So what is the difference between ADHD and executive functioning dysfunction? Well, that is something a lot of parents and professionals don’t fully understand. Many ask…
“Does every child or teen with executive functioning difficulties have ADHD?” NO.
“Does every child or teen with ADHD have executive functioning difficulties?” Yes.
“Say what, Dr. Ro?” you may ask. Well, let’s dive into the differences between ADHD and executive functioning dysfunction so you can get a better understanding of what is going on with your child.
Before we discuss ADHD as a clinical condition, it is important to understand what attention is and what are executive functions. Simply, attention is the brain’s ability to alert when it is supposed to and executive function is the brain’s ability to plan and take action. Ah ha moment here!
Both skills are separate but you need both skills to be successful with managing all sorts of tasks in everyday life. If you aren’t alert, then you will constantly miss directions, especially verbal directions. Kids with attention issues often process words on a delay because they aren’t alerting in a timely manner and typically have a three to five second delay before they even recognize someone is speaking to them. That is a long time to miss information and means they are always playing catch-up. It also explains why you are repeating yourself over and over only to get a, “huh” or “what” back. So frustrating!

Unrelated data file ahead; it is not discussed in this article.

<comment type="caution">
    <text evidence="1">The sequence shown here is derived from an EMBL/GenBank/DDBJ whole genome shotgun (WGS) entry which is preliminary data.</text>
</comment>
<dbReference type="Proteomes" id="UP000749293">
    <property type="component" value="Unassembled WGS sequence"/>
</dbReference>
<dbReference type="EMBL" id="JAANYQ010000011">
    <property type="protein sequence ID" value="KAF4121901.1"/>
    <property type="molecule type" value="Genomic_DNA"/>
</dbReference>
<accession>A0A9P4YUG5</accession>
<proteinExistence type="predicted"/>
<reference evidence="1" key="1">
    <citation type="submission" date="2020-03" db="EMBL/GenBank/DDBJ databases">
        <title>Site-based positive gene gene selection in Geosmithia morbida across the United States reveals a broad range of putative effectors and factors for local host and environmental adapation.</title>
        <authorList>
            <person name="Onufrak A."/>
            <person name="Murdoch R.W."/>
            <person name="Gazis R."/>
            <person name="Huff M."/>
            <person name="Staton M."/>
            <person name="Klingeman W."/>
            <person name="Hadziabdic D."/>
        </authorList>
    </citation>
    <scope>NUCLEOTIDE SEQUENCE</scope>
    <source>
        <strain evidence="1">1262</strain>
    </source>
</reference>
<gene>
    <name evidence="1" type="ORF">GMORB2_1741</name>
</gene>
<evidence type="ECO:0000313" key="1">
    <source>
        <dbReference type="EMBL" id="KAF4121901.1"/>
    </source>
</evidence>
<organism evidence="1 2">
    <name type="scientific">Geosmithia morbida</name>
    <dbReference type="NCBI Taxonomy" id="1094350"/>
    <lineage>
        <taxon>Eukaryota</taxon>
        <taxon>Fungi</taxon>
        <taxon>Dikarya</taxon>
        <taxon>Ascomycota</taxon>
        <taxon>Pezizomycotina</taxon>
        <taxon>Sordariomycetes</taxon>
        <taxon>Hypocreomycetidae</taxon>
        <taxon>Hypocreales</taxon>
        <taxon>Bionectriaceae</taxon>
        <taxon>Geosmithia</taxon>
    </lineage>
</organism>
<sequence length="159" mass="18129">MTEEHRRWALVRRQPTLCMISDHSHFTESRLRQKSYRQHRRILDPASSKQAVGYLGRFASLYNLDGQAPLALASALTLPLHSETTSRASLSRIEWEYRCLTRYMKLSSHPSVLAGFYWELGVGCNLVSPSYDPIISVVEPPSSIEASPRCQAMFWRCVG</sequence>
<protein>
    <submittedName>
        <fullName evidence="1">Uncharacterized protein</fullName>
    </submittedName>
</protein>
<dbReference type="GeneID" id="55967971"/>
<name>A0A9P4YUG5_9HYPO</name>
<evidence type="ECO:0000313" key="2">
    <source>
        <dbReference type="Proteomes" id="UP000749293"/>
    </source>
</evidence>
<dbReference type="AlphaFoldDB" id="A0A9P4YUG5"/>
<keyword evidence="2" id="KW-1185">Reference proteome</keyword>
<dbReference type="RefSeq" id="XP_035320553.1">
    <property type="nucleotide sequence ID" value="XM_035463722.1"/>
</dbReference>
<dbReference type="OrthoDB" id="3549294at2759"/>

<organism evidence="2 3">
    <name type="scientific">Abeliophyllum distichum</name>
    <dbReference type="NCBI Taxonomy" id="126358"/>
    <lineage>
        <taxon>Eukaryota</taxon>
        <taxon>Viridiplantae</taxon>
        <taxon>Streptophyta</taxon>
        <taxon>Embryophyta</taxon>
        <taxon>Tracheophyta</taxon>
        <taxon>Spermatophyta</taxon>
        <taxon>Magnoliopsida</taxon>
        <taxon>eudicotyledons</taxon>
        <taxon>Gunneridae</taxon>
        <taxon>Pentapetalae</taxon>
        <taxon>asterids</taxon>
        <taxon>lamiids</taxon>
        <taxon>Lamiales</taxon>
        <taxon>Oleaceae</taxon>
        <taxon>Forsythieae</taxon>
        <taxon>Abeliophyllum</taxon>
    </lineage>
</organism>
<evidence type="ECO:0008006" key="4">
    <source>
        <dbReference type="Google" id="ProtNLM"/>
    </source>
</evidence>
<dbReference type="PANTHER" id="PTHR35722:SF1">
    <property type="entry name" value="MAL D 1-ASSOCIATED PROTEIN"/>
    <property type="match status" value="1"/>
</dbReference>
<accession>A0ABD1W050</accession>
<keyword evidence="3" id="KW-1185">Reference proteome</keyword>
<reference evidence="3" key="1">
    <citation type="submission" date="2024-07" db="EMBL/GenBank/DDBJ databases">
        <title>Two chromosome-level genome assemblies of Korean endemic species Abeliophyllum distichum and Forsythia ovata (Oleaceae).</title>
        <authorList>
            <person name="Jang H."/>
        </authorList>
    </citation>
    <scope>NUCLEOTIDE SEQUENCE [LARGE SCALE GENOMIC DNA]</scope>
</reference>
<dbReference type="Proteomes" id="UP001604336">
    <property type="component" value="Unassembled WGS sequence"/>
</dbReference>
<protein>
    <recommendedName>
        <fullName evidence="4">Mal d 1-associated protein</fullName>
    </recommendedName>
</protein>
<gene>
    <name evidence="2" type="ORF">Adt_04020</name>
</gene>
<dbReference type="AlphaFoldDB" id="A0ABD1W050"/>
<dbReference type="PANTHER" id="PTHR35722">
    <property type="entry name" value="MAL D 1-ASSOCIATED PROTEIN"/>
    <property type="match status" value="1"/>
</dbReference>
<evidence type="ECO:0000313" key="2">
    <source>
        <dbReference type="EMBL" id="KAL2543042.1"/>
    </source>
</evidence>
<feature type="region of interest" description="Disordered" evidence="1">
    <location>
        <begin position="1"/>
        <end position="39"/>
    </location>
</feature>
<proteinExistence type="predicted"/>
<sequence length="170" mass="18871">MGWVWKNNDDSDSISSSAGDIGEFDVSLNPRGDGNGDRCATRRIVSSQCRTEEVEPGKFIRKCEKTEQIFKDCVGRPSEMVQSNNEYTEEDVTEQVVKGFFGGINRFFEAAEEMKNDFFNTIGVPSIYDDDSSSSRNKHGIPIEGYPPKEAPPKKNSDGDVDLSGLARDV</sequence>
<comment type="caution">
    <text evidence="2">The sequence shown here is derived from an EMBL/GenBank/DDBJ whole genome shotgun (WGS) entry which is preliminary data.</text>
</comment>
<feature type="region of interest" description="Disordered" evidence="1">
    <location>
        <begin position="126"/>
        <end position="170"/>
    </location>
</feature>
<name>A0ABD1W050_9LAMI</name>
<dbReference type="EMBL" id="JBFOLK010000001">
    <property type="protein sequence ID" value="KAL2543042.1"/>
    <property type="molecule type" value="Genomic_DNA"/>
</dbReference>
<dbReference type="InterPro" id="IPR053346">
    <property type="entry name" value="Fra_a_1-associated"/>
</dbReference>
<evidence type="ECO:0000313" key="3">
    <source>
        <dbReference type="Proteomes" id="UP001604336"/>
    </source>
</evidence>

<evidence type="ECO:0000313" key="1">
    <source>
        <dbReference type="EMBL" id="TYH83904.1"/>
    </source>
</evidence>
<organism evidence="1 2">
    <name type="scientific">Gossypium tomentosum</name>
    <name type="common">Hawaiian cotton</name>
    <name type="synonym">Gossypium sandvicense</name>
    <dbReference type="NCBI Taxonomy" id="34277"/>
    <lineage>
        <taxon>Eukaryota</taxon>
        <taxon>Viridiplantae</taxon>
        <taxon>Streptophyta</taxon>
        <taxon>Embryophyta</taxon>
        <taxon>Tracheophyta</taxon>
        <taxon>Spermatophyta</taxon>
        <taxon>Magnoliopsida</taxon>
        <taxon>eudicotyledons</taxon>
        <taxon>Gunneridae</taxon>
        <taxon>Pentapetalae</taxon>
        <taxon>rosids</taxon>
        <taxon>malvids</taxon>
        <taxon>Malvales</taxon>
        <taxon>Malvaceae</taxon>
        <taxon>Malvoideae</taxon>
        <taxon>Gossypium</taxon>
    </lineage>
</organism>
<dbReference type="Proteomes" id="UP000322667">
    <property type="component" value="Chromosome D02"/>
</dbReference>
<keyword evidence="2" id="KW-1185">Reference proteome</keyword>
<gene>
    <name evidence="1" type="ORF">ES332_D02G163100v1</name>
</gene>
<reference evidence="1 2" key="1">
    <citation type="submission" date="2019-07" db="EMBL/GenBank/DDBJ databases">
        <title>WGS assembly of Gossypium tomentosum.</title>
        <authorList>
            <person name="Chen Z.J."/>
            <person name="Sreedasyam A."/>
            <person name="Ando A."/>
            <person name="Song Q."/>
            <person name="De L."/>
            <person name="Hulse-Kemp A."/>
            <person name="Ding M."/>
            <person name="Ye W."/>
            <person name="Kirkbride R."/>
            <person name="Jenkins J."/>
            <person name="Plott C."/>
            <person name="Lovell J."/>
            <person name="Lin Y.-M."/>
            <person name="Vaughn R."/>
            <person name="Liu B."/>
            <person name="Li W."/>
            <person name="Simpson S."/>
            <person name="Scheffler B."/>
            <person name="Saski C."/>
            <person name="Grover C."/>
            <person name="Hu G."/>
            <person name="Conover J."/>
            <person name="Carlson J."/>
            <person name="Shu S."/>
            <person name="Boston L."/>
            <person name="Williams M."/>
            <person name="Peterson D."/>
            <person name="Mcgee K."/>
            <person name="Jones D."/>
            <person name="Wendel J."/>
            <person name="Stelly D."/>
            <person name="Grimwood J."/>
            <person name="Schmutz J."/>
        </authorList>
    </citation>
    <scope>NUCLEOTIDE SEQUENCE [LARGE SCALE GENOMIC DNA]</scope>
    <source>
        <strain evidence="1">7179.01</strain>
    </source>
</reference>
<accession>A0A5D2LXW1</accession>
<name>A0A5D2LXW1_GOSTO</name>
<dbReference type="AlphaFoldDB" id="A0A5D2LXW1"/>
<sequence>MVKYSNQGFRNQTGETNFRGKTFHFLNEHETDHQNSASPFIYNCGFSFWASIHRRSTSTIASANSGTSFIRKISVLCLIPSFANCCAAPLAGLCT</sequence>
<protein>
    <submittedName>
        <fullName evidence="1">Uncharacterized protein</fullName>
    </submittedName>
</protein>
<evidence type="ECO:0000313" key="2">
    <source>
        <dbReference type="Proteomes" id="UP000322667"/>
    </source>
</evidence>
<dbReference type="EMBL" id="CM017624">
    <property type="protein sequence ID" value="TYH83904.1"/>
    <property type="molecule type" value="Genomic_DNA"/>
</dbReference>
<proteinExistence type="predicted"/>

Executive functions, on the other hand, are a set of mental skills that help one organize their thinking and actions for a future action or goal. It is those strategic planning skills that help you see that future goal and work towards it. We all know people who are really good at having a vision of what they want to and then create an action plan around it and those are people with good executive functioning skills.
Kids with ADHD lack good executive functioning. Their distractibility, inattentiveness or impulsivity interfere with their ability to start and complete tasks. Independent strategic planning is an immature skill because of their very immature attention. If you aren’t paying attention, then how can you know what to do now, let alone in the future… you can’t.
Kids with good executive functioning skills have good self awareness and awareness about the things and people in their environment. They can connect what they are doing and what actions they need to take with the environment around them without needing much adult guidance or support. They have that internal awareness about what steps to take and in what order to get a task done in a timely manner.
Understanding what ADHD is and how ADHD is diagnosed is also imperative for parents to help their kids who struggle with attentional issues and ADHD and help you see your child’s assets and how they can boost their strengths. ADHD is a clinical condition that appears before age seven and a child displays inattention, distractibility and/or hyperactivity and impulsivity. These difficulties are significant and impact them at school, home or other environments.